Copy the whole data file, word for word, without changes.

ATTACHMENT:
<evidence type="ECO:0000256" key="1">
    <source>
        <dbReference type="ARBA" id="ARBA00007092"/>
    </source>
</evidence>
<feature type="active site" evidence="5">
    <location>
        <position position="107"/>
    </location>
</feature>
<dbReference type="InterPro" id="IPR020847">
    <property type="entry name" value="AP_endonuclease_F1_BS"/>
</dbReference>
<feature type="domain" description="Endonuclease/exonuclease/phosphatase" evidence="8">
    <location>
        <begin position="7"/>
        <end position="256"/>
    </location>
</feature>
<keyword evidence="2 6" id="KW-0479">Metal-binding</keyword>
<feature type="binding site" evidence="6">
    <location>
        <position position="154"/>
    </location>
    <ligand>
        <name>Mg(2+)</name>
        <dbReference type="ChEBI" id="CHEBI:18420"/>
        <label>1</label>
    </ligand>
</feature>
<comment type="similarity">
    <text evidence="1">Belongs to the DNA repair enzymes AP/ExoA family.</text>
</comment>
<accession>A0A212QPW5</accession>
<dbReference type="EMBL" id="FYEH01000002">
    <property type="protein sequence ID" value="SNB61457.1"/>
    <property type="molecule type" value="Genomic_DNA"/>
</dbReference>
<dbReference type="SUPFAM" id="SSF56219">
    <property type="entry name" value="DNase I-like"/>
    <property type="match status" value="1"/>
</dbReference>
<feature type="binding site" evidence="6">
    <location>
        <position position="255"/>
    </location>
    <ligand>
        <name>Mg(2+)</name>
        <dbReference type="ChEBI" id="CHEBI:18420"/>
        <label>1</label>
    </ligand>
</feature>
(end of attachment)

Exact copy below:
<evidence type="ECO:0000256" key="1">
    <source>
        <dbReference type="ARBA" id="ARBA00007092"/>
    </source>
</evidence>
<feature type="active site" evidence="5">
    <location>
        <position position="107"/>
    </location>
</feature>
<dbReference type="InterPro" id="IPR020847">
    <property type="entry name" value="AP_endonuclease_F1_BS"/>
</dbReference>
<feature type="domain" description="Endonuclease/exonuclease/phosphatase" evidence="8">
    <location>
        <begin position="7"/>
        <end position="256"/>
    </location>
</feature>
<keyword evidence="2 6" id="KW-0479">Metal-binding</keyword>
<feature type="binding site" evidence="6">
    <location>
        <position position="154"/>
    </location>
    <ligand>
        <name>Mg(2+)</name>
        <dbReference type="ChEBI" id="CHEBI:18420"/>
        <label>1</label>
    </ligand>
</feature>
<comment type="similarity">
    <text evidence="1">Belongs to the DNA repair enzymes AP/ExoA family.</text>
</comment>
<accession>A0A212QPW5</accession>
<dbReference type="EMBL" id="FYEH01000002">
    <property type="protein sequence ID" value="SNB61457.1"/>
    <property type="molecule type" value="Genomic_DNA"/>
</dbReference>
<dbReference type="SUPFAM" id="SSF56219">
    <property type="entry name" value="DNase I-like"/>
    <property type="match status" value="1"/>
</dbReference>
<feature type="binding site" evidence="6">
    <location>
        <position position="255"/>
    </location>
    <ligand>
        <name>Mg(2+)</name>
        <dbReference type="ChEBI" id="CHEBI:18420"/>
        <label>1</label>
    </ligand>
</feature>